Archive for ND&S Updates

The Wall of Worry has eroded, but is still intact

January 28, 2013 


The S&P moved up 1.1% last week [in spite of AAPL’s 12% decline], producing a 5.4% YTD advance. Washington has kicked the Fiscal Cliff and the borrowing ceiling deadline down the road, and markets seem to be tentatively concluding that the reduction in DC’s crisis atmosphere [the sequester does hit 3/01] will produce positive budgetary results. If the politicians fail to deliver, markets and their rating agency “spokespersons” will ultimately intervene.

Meanwhile, preliminary fourth quarter GDP will be released Wednesday morning, and expectations are for only a modest 1% increase. This compares with the third quarter GDP, which grew by 3.1% [revised up from 2.7%]. Stronger consumption, smaller trade deficit and more government spending powered the upward third quarter revision, but inventories are at unsustainable levels and government spending should [hopefully] decelerate.  Friday’s jobs report should show further employment increases, although not enough to reduce the unemployment rate.

Finally, it is worth noting that rising market averages are masking lower correlation between individual equity participants [32.4 in December, down from 47.2 last June]. This is reducing daily swings in the S&P and increasing the opportunity for individual stock selection.


January 22, 2013 


Some of you , like me, attribute this famous quote to Winston Churchill.  Googling tells me it was FDR not Churchill who spoke these famous words. The context referred to economic fear and concern about declining markets.  Today I read a piece that eased many of my fears on the economy by Citigroup.

The reason for the commentary was a decision to boost their forecast of economic growth from 2.0% to 2.4% for 2013.  In addition they have raised their projected earnings on the S & P 500 to $110 from $108.  One of the undeniable positives is the amount of cash on corporate balance sheets.  In addition to nice dividend increases, corporations repurchased 8 billion shares of their companies in the eighteen month period ending October 2012.

One of the drivers of growth in 2013 will continue to be the housing industry.  Housing starts, housing prices, and housing inventories are all positive. One forecaster predicts the housing industry will be adding 25,000 jobs per month.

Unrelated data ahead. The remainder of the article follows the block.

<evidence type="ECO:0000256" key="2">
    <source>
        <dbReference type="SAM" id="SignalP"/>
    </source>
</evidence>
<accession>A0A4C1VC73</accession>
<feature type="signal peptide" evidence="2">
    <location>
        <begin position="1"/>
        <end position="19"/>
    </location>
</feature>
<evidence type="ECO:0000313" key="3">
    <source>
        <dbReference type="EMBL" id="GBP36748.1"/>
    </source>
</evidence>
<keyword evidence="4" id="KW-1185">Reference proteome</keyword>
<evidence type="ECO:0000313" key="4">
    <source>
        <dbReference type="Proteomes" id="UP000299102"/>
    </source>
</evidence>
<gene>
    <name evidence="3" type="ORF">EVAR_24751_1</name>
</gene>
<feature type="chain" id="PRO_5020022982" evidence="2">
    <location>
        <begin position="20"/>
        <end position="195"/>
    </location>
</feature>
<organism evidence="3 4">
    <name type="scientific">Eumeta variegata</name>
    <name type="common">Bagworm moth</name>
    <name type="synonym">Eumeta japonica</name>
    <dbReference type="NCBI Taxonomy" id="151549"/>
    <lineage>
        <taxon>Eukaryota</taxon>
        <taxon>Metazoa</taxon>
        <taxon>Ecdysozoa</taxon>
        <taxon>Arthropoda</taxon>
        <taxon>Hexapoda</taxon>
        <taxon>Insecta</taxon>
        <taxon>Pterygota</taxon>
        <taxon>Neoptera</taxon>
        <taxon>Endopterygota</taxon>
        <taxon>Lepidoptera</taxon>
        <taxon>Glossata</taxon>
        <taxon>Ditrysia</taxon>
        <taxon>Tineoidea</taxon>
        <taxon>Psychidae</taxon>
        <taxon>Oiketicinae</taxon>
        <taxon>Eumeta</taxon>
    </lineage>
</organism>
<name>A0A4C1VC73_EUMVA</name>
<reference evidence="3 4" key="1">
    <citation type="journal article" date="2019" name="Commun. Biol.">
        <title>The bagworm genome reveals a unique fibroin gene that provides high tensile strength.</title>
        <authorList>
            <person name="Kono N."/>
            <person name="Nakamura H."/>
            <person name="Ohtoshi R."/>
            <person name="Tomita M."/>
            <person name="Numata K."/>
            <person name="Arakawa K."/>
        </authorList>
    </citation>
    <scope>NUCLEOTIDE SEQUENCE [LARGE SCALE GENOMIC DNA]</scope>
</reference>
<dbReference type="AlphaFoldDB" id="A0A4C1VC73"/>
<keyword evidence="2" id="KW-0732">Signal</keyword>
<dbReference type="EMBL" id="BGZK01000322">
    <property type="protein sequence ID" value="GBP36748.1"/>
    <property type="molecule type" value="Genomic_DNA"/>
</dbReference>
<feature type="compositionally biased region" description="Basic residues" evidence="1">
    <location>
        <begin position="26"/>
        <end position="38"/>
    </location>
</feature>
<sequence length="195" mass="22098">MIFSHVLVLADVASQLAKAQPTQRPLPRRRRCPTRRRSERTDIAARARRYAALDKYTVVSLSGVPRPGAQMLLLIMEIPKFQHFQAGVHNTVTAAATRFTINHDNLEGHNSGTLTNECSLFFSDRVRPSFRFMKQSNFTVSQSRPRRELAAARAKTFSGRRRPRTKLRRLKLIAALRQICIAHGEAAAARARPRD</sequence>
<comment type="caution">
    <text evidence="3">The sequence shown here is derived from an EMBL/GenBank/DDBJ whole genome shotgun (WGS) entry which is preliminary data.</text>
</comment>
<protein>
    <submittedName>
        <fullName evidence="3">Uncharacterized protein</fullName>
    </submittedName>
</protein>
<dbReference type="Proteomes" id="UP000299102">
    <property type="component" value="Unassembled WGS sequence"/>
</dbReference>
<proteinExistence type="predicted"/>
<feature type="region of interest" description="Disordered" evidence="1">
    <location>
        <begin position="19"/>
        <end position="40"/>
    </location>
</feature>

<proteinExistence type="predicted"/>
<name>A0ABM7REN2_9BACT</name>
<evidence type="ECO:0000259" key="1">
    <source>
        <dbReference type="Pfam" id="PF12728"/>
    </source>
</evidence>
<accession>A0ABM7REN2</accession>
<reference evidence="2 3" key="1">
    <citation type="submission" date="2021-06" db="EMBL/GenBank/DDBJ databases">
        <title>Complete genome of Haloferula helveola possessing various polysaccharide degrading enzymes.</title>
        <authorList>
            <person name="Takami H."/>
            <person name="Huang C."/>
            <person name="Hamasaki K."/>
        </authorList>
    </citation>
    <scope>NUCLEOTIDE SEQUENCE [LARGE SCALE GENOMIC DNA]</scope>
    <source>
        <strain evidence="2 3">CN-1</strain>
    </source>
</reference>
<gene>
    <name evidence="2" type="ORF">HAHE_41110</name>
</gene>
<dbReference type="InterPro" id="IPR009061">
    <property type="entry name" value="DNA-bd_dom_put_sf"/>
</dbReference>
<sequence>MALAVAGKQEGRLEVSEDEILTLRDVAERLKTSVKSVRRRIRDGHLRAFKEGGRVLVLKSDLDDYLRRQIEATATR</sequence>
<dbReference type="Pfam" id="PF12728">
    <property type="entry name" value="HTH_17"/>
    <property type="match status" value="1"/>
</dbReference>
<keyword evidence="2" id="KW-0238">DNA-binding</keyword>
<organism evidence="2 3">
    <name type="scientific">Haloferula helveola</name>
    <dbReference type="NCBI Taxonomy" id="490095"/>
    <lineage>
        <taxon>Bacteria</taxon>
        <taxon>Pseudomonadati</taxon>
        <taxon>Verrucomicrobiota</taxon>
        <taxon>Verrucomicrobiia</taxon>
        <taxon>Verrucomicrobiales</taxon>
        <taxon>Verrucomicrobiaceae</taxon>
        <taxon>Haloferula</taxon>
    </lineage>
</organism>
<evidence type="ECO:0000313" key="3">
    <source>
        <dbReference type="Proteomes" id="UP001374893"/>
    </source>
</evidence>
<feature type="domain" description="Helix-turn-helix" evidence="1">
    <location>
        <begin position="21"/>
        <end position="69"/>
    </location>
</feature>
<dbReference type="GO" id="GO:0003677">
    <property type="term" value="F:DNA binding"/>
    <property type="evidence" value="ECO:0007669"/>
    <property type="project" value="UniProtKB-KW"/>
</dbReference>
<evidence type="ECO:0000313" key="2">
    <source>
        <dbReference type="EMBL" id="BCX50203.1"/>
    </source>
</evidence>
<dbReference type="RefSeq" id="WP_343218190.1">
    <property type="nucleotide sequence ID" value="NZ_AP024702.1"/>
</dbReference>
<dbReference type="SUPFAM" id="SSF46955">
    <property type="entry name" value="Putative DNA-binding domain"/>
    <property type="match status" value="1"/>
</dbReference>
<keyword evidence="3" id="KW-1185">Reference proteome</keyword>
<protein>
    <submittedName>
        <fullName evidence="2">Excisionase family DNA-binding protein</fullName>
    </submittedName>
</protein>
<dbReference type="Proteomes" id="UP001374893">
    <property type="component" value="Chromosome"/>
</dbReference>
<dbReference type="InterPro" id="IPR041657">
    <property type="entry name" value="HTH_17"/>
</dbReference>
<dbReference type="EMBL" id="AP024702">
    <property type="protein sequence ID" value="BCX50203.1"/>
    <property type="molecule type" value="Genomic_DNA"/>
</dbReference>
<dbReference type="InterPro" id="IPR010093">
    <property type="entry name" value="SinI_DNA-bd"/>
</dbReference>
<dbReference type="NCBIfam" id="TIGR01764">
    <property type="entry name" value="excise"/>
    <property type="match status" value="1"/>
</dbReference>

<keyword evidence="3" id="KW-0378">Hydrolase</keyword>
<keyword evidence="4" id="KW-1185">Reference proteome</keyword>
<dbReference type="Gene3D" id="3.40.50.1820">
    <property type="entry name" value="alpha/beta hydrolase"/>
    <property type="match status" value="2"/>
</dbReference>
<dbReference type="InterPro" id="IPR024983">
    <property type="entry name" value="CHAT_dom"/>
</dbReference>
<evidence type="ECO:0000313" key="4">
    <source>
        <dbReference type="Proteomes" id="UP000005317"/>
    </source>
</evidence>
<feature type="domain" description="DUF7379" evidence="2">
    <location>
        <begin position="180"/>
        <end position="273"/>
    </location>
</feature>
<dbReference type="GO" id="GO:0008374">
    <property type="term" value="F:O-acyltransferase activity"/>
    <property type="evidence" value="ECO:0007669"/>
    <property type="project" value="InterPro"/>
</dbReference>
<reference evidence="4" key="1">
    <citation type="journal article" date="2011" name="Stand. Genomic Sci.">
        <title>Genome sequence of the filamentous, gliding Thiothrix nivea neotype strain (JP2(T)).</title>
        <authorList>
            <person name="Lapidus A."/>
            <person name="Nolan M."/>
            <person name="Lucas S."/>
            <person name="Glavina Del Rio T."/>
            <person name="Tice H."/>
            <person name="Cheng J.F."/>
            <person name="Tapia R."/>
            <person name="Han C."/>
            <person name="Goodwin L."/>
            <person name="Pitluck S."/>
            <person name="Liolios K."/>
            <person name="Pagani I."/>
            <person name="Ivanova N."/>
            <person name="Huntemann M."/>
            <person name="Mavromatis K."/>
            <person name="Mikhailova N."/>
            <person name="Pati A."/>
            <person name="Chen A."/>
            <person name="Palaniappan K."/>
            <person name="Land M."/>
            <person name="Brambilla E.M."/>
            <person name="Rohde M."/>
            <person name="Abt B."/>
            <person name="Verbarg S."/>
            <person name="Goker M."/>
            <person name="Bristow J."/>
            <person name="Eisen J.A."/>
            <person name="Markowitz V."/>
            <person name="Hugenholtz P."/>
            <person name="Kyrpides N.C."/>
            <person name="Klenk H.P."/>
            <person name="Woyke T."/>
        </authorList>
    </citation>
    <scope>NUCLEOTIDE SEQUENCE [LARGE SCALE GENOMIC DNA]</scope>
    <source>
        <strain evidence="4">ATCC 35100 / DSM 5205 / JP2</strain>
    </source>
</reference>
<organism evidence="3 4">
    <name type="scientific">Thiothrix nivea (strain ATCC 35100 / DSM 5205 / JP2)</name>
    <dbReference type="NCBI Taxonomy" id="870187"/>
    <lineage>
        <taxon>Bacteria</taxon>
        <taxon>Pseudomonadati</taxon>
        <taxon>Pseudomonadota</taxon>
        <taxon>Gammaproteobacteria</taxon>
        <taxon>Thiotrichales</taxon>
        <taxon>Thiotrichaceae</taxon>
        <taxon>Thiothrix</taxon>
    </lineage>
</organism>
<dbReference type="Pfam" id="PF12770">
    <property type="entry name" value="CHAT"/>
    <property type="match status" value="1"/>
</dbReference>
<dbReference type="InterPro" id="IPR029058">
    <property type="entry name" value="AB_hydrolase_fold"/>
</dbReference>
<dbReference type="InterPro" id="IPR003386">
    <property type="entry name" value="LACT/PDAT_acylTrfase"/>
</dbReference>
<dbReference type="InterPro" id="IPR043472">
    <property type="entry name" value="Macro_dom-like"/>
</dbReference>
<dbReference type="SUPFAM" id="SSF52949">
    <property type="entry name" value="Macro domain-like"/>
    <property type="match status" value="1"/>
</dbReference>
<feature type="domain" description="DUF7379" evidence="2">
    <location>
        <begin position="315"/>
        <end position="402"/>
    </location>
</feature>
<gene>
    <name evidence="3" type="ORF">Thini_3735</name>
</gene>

The final data point: household wealth last year in the US increased by 8% or $5 trillion.  With interest rates so low, some of this rediscovered wealth should flow over to the equity markets.

Maybe FDR had the right idea about fear.  Prudent investing, taking into account all information available is the way to go.

Inflection Point?

January 14, 2013 


This week earnings season really gets in gear with many of the large financials scheduled to report 4th quarter earnings including Citigroup, J P Morgan and Bank of America, as well as Intel and GE. Look for earnings overall to be up about 3% for the quarter for the S&P 500 which is down considerably from analyst estimates of 14% in the spring of 2012. For 2013 most estimates are for a 7%+ earnings go ahead which could be a stretch given the headwinds of recent tax increases and the as yet unknown budget cuts which may be forthcoming from negotiations over deficit spending.

This year is off to a good start with equities leading the way. So far the S&P 500 is up 3.2% ytd and in the week ended last Wednesday $18 billion has flowed into equity mutual funds and $1.1 billion was pulled from U S Treasury funds. With treasury rates still near record lows and investment grade corporates and junk bonds also at or near record lows this could be the beginning of a shift away from bonds with the average stock yielding 2.2% and the average triple A corporate at 1.6%.

Much could depend on talks on the fiscal deficit in the next few months.

“a strategic inflection point is a time in the life of business when its fundamentals are about to change. that change can mean an opportunity to rise to new heights. But it may just as likely signal the beginning of the end”
– Andrew S. Grove, Only the Paranoid Survive


January 7, 2013 


2012 was certainly an unforgettable year with so many headline risks such as: the election, U.S. national debt, slow economic growth and high unemployment, the Eurozone troubles, China slowdown, Facebook IPO, and so on. In the face of uncertainty, global equity markets posted double digit returns, and even the Dow Jones Industrial advanced a 7.26%.

The fiscal cliff was partially resolved last week. For example, the Bush tax cuts were extended for individuals making less than $400k and households making less than $450k. However, the 2012 payroll tax cut was allowed to expire which will reduce consumers’ paychecks. Congress postponed the sequester (spending cuts) until March 1st and they still need to address the debt ceiling.

Regardless, some progress on the deficit has been made.

Fourth quarter earnings season kicks off this week with Alcoa and Wells Fargo. We are interested to hear from both companies as they provide insight into the U.S. and global economies.

“It is better to take many small steps in the right direction than to make a great leap forward only to stumble backward.”
– Chinese Proverb